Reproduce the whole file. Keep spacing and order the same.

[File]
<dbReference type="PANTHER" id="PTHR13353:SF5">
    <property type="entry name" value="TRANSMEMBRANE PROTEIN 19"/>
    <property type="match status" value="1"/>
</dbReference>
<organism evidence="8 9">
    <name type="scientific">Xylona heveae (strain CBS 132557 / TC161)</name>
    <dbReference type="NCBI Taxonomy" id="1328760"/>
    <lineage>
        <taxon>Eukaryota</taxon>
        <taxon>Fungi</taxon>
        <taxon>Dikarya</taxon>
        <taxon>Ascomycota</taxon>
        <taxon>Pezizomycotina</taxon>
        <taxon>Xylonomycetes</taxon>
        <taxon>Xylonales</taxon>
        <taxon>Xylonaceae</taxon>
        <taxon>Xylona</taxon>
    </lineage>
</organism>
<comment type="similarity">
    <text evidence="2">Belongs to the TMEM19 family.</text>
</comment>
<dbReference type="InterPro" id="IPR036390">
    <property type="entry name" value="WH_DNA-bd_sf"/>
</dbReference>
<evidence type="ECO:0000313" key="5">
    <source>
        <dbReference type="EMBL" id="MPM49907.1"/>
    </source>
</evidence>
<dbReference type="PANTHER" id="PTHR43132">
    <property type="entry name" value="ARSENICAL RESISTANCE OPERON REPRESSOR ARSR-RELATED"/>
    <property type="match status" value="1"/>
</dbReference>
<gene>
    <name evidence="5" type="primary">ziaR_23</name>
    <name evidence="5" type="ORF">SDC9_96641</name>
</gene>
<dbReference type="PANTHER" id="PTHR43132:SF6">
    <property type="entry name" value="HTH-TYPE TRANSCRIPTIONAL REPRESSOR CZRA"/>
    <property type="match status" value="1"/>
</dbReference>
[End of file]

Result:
<dbReference type="PANTHER" id="PTHR13353:SF5">
    <property type="entry name" value="TRANSMEMBRANE PROTEIN 19"/>
    <property type="match status" value="1"/>
</dbReference>
<organism evidence="8 9">
    <name type="scientific">Xylona heveae (strain CBS 132557 / TC161)</name>
    <dbReference type="NCBI Taxonomy" id="1328760"/>
    <lineage>
        <taxon>Eukaryota</taxon>
        <taxon>Fungi</taxon>
        <taxon>Dikarya</taxon>
        <taxon>Ascomycota</taxon>
        <taxon>Pezizomycotina</taxon>
        <taxon>Xylonomycetes</taxon>
        <taxon>Xylonales</taxon>
        <taxon>Xylonaceae</taxon>
        <taxon>Xylona</taxon>
    </lineage>
</organism>
<comment type="similarity">
    <text evidence="2">Belongs to the TMEM19 family.</text>
</comment>
<dbReference type="InterPro" id="IPR036390">
    <property type="entry name" value="WH_DNA-bd_sf"/>
</dbReference>
<evidence type="ECO:0000313" key="5">
    <source>
        <dbReference type="EMBL" id="MPM49907.1"/>
    </source>
</evidence>
<dbReference type="PANTHER" id="PTHR43132">
    <property type="entry name" value="ARSENICAL RESISTANCE OPERON REPRESSOR ARSR-RELATED"/>
    <property type="match status" value="1"/>
</dbReference>
<gene>
    <name evidence="5" type="primary">ziaR_23</name>
    <name evidence="5" type="ORF">SDC9_96641</name>
</gene>
<dbReference type="PANTHER" id="PTHR43132:SF6">
    <property type="entry name" value="HTH-TYPE TRANSCRIPTIONAL REPRESSOR CZRA"/>
    <property type="match status" value="1"/>
</dbReference>